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Klarinet Archive - Posting 000384.txt from 1997/09

From: "Edwin V. Lacy" <>
Subj: Re: Clarinet Specifications....
Date: Mon, 8 Sep 1997 15:51:28 -0400

On Mon, 8 Sep 1997 wrote:

> I have been doing a lot of bore measurements and it is painfully obvious that
> there are very relaxed manufacturing tolerances, if any. Clarinet bores for
> the same manufacturer vary by as much as 0.003" at the same point in the bore
> for the same model.
> You can pick up two different examples of the same clarinet and weigh them
> and see them vary by over 3 Oz. !
> There is entirely too much variability in the manufacture of these
> instruments. This is something I don't quite understand as it shouldn't be
> that hard to hold a .001" dimension with todays machine tools.

If the two clarinets being compared are wooden, then I wouldn't be
surprised to learn that there could be a considerable difference in
weight, as different pieces of wood can be of different density. If the
instruments are plastic or a composite, there should be more consistency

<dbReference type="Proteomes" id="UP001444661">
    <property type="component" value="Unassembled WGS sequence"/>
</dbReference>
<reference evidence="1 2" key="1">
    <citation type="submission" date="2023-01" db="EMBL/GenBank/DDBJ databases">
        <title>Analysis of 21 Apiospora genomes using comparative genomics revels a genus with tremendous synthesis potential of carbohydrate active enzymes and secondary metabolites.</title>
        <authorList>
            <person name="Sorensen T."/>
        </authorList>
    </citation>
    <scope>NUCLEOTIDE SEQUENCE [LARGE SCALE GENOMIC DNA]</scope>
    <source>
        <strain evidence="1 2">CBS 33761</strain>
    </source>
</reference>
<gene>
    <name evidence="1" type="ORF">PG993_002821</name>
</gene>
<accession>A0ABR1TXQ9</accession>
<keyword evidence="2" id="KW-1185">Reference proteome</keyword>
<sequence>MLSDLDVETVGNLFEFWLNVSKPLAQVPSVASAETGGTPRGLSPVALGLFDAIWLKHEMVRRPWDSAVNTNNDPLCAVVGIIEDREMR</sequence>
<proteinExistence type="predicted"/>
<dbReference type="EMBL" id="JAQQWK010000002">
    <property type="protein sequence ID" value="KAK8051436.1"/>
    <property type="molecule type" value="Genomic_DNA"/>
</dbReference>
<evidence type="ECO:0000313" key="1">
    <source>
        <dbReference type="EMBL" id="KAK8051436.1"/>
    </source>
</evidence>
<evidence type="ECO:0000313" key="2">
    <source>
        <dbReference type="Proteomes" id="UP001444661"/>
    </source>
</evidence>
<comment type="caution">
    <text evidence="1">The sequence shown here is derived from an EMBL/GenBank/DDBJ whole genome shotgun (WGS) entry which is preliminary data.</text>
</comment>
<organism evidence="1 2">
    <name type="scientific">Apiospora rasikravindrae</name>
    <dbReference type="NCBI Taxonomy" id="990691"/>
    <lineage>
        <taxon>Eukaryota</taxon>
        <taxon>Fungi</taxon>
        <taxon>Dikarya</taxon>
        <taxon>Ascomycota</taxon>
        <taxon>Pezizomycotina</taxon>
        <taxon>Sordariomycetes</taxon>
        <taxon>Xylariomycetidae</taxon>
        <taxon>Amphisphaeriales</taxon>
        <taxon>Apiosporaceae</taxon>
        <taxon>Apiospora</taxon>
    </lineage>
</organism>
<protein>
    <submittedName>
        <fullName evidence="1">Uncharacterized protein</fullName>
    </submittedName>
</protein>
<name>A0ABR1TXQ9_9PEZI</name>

of weight.

It is indeed possible to achieve very close tolerances with good machine
tools. However, an organic material such as wood will always change after
the tool has been removed. There is a "rebound" effect. When a drill is
introduced into a billet to drill a bore, some of the wood fibers are
compressed. Then, after the tool is withdrawn, those fibers will try to
resume their original shape. Further, the dimensions of the bore are
likely to be affected by climatic conditions, meaning heat and humidity.
The effect is much less in grenadilla and similar heavy woods than it is
in a soft one, such as the maple of bassoons, but it is always present.

Ed Lacy
Dr. Edwin Lacy University of Evansville
Professor of Music 1800 Lincoln Avenue
Evansville, IN 47722 (812)479-2754

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